Anna J. McIntyre

HA&L Biographical Sketch for contributor Anna J. McIntyre

Interviewer: K.C. Carryon

April 1st, 2009, 10:22 a.m., Café Joe, 3068 rue St-Antoine Ouest, Montreal

K.C.: So, Anna, when did you first consider yourself an artist?

A.J.: ummm, hmmm, well it’s funny, I don’t really call myself an artist.  I kind of wriggle out of that one by declaring myself as a printmaker, even though I’ve done more sculptural work than printmaking in the last 2 years. I guess it sounds more practical and real.  But, I’ve always drawn and made things.  It was a massive part of growing up for me.  My mum’s an artist, and my dad had tons of those diy books around, so we grew up surrounded with art and making. I start to feel a little wiggy if I’m not drawing regularly.

K.C.: Who are your artistic influences and how so?

Wow, that’s a tricky one, there’s so many!  My first influence was definitely my mum, Gillian McIntyre, she really gets a lot out of ordinary moments.  When I was very small and living in Saskatchewan we used to spend a lot of time just looking at things and drawing them, like beavers building dams, bugs, and then later people.  I was inspired by my dad, Keith McIntyre, too.  He has a real do-it-yourself spirit.  His attitude is basically, if you don’t know how to do something, you just go get the book and figure it out. Ummm, more recent ones are Sophie Calle’s work.  I love her performative art missions that explore and document the human condition.  Her ideas have such a pared down framework, they seem so simple, but daring and the results are so rich!  I’m always thinking, “Damn, I wish I’d done that!”.  My other inspirations include: Alexander Calder’s miniature circus that he performed in front of adult audiences; Jean-Michel Basquiat and David Hockney, I love the way they draw, their use of colour, how they talk about art and their amazing work ethic; Louise Bourgeois’s beautiful drawings and the crazy stories that go with them. Most recently I’ve been intrigued with Catherine Sullivan’s work exploring socially acceptable behaviour through gesture and movement. O ya, and the Art Gallery of Ontario had an exhibition called “Ultrabaroque: Aspects of Post Latin American Art” in 2002 that has haunted me ever since.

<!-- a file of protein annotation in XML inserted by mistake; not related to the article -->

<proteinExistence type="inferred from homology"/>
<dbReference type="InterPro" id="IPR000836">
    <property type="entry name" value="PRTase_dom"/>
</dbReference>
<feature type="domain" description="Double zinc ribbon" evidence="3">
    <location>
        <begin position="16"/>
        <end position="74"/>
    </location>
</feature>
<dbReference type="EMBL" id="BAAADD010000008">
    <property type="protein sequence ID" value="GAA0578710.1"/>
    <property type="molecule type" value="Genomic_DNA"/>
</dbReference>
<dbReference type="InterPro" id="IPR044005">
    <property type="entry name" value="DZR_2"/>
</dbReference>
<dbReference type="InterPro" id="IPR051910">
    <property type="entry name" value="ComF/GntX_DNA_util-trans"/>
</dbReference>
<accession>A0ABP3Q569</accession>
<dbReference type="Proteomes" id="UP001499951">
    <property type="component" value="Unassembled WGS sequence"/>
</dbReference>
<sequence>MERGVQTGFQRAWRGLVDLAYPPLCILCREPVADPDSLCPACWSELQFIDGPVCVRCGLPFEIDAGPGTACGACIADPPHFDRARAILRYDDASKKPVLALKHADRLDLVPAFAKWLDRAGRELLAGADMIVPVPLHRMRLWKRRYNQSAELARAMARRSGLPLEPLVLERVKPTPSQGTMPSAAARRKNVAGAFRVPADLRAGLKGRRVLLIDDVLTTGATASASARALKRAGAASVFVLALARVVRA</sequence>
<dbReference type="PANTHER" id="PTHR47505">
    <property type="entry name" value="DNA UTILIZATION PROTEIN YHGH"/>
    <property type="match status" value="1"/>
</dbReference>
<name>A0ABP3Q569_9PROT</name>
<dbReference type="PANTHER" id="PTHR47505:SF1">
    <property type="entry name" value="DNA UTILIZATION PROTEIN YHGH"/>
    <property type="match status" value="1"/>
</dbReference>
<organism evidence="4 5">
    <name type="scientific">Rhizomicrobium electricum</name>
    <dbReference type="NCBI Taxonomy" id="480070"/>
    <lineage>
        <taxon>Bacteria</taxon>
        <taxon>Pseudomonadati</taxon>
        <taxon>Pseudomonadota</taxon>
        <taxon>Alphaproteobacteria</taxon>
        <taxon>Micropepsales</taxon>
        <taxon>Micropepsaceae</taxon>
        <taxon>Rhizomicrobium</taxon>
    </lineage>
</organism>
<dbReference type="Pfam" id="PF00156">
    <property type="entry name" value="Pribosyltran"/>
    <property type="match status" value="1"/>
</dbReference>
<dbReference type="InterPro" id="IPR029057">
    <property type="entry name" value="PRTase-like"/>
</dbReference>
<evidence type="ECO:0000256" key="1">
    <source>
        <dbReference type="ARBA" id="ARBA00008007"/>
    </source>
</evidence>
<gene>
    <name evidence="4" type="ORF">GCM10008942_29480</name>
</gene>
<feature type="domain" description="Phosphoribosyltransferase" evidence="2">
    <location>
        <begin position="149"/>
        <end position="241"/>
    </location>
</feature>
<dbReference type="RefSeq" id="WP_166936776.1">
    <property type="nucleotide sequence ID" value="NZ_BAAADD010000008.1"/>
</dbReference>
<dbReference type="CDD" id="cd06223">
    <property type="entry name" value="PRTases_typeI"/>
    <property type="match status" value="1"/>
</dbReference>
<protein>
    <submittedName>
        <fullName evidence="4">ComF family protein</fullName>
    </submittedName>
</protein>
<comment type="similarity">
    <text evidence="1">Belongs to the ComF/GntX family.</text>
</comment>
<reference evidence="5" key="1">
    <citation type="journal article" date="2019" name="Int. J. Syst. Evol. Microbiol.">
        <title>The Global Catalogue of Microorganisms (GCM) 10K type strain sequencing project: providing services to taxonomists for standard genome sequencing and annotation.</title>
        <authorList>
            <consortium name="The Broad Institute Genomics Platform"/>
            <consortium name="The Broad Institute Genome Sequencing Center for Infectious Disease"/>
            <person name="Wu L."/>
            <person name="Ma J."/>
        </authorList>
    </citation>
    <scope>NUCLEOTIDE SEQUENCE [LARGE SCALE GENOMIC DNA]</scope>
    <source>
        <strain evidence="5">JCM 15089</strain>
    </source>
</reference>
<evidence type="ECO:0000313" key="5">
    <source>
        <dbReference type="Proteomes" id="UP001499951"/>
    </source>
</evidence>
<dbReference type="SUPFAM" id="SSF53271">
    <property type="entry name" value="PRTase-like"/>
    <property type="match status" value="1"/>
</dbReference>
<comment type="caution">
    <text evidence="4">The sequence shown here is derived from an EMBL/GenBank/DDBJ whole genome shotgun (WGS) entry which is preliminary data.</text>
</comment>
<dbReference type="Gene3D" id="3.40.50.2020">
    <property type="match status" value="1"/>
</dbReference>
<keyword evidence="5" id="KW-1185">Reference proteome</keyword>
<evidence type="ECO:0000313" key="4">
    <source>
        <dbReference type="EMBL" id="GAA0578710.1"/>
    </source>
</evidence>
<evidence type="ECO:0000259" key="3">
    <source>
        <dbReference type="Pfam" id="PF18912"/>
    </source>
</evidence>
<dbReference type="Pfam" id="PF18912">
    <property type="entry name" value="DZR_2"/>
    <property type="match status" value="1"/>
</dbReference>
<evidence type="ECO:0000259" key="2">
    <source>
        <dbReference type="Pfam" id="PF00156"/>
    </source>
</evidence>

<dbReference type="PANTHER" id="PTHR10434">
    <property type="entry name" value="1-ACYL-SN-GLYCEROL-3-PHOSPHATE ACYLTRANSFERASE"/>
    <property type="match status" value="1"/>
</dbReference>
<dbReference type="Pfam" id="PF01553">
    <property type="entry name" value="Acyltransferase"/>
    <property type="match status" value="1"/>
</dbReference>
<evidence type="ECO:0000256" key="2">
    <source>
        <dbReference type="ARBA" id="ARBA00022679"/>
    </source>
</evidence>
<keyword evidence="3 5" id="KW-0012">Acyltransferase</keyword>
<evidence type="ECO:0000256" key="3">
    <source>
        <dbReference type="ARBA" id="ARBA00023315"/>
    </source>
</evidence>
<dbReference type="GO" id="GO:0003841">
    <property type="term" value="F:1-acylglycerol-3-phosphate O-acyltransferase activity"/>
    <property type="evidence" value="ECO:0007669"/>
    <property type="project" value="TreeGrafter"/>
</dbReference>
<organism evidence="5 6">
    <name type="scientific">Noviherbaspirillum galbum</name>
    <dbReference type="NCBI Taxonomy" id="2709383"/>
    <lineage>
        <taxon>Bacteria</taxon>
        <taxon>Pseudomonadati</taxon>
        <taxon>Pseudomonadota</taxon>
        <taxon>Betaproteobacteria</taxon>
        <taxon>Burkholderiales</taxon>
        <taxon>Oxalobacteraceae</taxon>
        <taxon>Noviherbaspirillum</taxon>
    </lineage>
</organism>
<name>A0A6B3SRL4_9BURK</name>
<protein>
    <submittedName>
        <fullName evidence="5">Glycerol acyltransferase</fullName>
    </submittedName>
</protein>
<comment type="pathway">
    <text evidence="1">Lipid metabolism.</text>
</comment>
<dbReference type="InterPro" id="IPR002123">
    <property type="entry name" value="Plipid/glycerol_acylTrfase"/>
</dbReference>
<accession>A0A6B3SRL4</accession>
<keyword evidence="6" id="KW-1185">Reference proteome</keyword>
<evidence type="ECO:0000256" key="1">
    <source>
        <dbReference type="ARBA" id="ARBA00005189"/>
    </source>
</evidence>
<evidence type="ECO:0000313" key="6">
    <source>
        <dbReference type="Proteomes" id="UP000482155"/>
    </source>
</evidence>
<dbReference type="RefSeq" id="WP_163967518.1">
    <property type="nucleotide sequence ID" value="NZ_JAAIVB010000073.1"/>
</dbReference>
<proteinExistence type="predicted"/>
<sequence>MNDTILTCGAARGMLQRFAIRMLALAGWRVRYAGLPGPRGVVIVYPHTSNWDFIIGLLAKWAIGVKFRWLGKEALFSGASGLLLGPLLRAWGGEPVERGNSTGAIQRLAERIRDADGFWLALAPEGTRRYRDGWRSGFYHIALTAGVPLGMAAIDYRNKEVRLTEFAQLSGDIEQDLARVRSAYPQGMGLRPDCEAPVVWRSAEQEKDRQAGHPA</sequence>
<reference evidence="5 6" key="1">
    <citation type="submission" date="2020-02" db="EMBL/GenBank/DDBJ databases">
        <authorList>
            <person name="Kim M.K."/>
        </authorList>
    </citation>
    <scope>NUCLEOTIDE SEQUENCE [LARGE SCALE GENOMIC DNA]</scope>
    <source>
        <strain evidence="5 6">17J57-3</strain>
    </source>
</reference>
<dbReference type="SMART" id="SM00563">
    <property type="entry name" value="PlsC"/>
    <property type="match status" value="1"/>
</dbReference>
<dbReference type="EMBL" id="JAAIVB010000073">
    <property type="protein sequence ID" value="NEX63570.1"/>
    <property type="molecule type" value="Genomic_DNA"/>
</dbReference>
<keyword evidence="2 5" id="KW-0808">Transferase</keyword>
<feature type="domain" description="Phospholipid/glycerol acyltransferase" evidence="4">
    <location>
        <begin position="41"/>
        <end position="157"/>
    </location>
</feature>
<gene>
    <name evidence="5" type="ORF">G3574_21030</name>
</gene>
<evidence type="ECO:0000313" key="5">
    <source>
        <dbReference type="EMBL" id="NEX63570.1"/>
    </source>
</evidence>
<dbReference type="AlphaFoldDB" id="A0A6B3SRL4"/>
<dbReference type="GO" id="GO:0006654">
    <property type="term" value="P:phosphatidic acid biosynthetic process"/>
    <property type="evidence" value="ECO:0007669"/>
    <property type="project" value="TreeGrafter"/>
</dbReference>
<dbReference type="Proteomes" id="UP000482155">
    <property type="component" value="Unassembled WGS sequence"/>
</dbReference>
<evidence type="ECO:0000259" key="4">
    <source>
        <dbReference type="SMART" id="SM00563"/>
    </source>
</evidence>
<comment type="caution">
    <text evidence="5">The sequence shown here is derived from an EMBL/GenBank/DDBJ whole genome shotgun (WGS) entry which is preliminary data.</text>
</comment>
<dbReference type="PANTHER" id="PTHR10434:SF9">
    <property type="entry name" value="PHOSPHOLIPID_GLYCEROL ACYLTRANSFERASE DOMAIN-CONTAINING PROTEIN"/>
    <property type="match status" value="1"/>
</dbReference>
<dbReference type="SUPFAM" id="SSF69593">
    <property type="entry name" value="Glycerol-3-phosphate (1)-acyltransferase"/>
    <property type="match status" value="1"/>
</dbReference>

K.C.: By the way, what’s your link with Hamilton?

A.J.: I went to school at HSC (Hillfield Strathallan College) at Garth and Fennel from grades 6 to 13.

K.C.:  Can you talk about your recent work?

Sure, well currently I am really interested in creating installations that encourage people to be aware of what they are experiencing.  I’m trying to do this through creating unusual, but not intimidating, situations that hopefully people can engage with, without feeling manipulated or put on the spot.  I’m sure this sounds a little vague I’m really interested in the phenomenology of artwork. Fundamentally I am interested in the stories we tell ourselves, how we make meaning from experience, how people communicate, stuff like that. I also have a few projects in the works that combine sports and art.

K.C.: So do you have any other interests besides visual art?

A.J.: Yes! I like everything! Science, music, poetry, dance, reading, writing, listening, graffiti, people watching, psychology, philosophy, film, fashion, sport, travelling.  I find it really easy to amuse myself. I’m trying to learn to play the accordion and the violin and I love soccer.  I’m going to try and max out on playing pick-up soccer at the parks around Montreal this summer.

For more information on Anna J. McIntyre’s projects check ça ---> and

Now, enjoy the work of  Anna Jane McIntyre.  °

[This HA&L biographical sketch and introduction © 2009 KC & AJM.]